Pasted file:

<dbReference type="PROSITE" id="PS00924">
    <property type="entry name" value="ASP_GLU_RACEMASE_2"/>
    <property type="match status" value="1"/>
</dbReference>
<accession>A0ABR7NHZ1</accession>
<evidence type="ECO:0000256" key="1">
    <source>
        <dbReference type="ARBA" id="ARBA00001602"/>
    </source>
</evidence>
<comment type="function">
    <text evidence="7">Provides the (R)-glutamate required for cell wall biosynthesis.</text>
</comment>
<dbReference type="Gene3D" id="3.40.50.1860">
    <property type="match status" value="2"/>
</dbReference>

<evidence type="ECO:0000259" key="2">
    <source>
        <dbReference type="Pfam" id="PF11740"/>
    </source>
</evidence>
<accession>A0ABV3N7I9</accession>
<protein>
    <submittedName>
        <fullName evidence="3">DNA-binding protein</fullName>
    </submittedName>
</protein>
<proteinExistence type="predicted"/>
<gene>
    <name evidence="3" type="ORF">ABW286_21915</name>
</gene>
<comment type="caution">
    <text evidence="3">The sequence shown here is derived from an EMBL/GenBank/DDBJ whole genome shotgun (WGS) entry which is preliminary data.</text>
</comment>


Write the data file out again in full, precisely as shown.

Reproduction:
<dbReference type="PROSITE" id="PS00924">
    <property type="entry name" value="ASP_GLU_RACEMASE_2"/>
    <property type="match status" value="1"/>
</dbReference>
<accession>A0ABR7NHZ1</accession>
<evidence type="ECO:0000256" key="1">
    <source>
        <dbReference type="ARBA" id="ARBA00001602"/>
    </source>
</evidence>
<comment type="function">
    <text evidence="7">Provides the (R)-glutamate required for cell wall biosynthesis.</text>
</comment>
<dbReference type="Gene3D" id="3.40.50.1860">
    <property type="match status" value="2"/>
</dbReference>

<evidence type="ECO:0000259" key="2">
    <source>
        <dbReference type="Pfam" id="PF11740"/>
    </source>
</evidence>
<accession>A0ABV3N7I9</accession>
<protein>
    <submittedName>
        <fullName evidence="3">DNA-binding protein</fullName>
    </submittedName>
</protein>
<proteinExistence type="predicted"/>
<gene>
    <name evidence="3" type="ORF">ABW286_21915</name>
</gene>
<comment type="caution">
    <text evidence="3">The sequence shown here is derived from an EMBL/GenBank/DDBJ whole genome shotgun (WGS) entry which is preliminary data.</text>
</comment>